One thing the movie really brings out is the sheer destruction that went on before the flood. Just how badly did man mess up the planet? The Garden was a beautiful place with trees forests and everything that man needs, but that's all gone. In it's place is a barren wasteland where nothing grows. Man has to forage as best he can and has resorted to killing animals for food, even killing each other for any scrap that will give an advantage (sound familiar?). Even Noah has nothing and is constantly fleeing for his life. As the last descendant of Seth he's terrified what will happen when the descendants of Cain catch up with him. God even has to provide a seed from Eden (via Methuselah) to replant the forests so that he can build the Ark!
I know the movie is fiction but I think it gives a good picture of just how far man had come from what God intended.
The story tells us as a species just how far we are from the original intention of our creator and the fact that despite repeated warnings from God (Noah was five hundred years building the Ark. Do you it was five hundred years of being silent?) man didn't listen to the call to change his ways just as today man isn't really listening to the call to change.
God saw that every intention of mans heart was to evil (doing the opposite of what God intended) and almost no one was listening. Not only that but without direct intervention from the Almighty everything in creation would be lost within a very short space of time.
Now for the important questions. What about you? You may not totally accept the story as truth. That doesn't matter, do you think it has something to show you? What about your actions? Has there ever been a time when you knew your conscience was telling you something but you did the opposite? I'm probably overstepping the mark a bit with those questions and I don't want to offend but I'm trying to get at what the Bible is trying to do. To get us to walk a closer walk with God.
Was a Swiss theologian of the 20th Century. He once said "The Bible isn't necessarily the word of God" (Upsetting just about every bible believing Christian) "But as the Holy Spirit takes the passage you just read and applied it to your life it becomes Gods word to you!" That's what the Bible and the story of Noah is about. God speaking to us and just as he found Noah was faithful to him he's looking for those who will take what they know of him and live by it. It tells us about ourselves but that's not the end of the story.
A Bible with the Apocrypha
Can be interesting to read and an add a lot to understanding the Bible. The book of Enoch claims to be a very old book written by the Biblical Enoch (but we can't really find evidence beyond the third century BC) and gives some valuable insight into how the story of the flood was understood in Jesus' time. By the way the Book of Enoch and the book of Jubilees are both quoted in the New testament and Jesus himself quotes the book of Enoch in the sermon on the mount "Blessed are the meek for they shall inherit the earth (Matthew 5 verse 5 is a quote from Enoch 5 verse 7 and 6 verse 9)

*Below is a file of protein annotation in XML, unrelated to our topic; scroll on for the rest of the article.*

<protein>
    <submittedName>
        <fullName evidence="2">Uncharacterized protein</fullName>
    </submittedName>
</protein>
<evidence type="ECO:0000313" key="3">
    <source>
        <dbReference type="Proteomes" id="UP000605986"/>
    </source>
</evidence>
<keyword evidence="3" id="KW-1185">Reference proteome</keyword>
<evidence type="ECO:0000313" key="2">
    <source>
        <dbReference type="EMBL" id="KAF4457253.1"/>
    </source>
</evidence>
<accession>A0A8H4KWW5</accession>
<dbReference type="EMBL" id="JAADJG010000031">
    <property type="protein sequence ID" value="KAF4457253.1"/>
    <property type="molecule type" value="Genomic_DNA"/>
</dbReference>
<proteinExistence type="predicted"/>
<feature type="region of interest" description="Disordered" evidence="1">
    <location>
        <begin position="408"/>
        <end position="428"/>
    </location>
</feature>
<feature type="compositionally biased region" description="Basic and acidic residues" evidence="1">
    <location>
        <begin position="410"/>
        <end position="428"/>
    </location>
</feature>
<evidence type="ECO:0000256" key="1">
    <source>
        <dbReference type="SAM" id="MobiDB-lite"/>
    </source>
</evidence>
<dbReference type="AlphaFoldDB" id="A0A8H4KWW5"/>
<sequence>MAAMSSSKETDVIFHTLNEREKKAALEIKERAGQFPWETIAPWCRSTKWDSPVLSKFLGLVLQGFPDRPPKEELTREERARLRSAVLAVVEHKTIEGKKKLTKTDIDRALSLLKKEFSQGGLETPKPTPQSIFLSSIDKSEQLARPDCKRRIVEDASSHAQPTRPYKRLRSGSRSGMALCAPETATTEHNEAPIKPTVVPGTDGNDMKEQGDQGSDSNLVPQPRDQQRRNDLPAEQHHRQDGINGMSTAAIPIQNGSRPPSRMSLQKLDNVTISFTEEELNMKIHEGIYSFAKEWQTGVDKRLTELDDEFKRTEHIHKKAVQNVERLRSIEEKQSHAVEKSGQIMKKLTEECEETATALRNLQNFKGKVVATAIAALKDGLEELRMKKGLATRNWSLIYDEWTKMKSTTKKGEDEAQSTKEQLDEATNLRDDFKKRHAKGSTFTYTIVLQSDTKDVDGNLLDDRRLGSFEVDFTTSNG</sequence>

Worth a read.
3. Tells us God's plan for dealing with us.
Actually it sounds pretty gruesome that God would deal so drastically with his own creation that way, but that's not what I'm getting at. The fact is through the whole situation God did have a plan and he still does! He repeatedly spoke to man to pull him back from the brink of the disaster but man wanted his own way and would not listen so at the last possible moment before everything was lost God intervened. At the point of No return God stepped in to re-create the earth. He could have destroyed it all and started again but he chose to save as much as was possible from the original creation (It wasn't the animals that fell into temptation, but they also bear the consequences)
In the same way that God had a plan for bringing things back onto the right track then he also has a plan for now through Jesus and his life , death and resurrection. He also has a plan for the end of time and as Jesus himself said.
"As it was in the days of Noah, so it will be when the son of man comes again. As they were giving in marriage and partying right up until the time Noah went into the Ark so it will be when the son of man comes again"
That's the reason that Noah and his Ark are so important. We've seen that the story while it took place before man learned to write it really did happen and on a scale probably as big as the Bible said it did. It was a turning point in God's dealing with man and will be again but we need to heed its lessons to us.
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What do you think?
Does Noah's Ark have something to say to us today?
Who were the Nephilim?
- Nephilim - Wikipedia, the free encyclopedia
A good balanced description by Wikipedia that presents both sides of the argument for whom they were. Either the descendants of Seth in rebellion to God or fallen Angels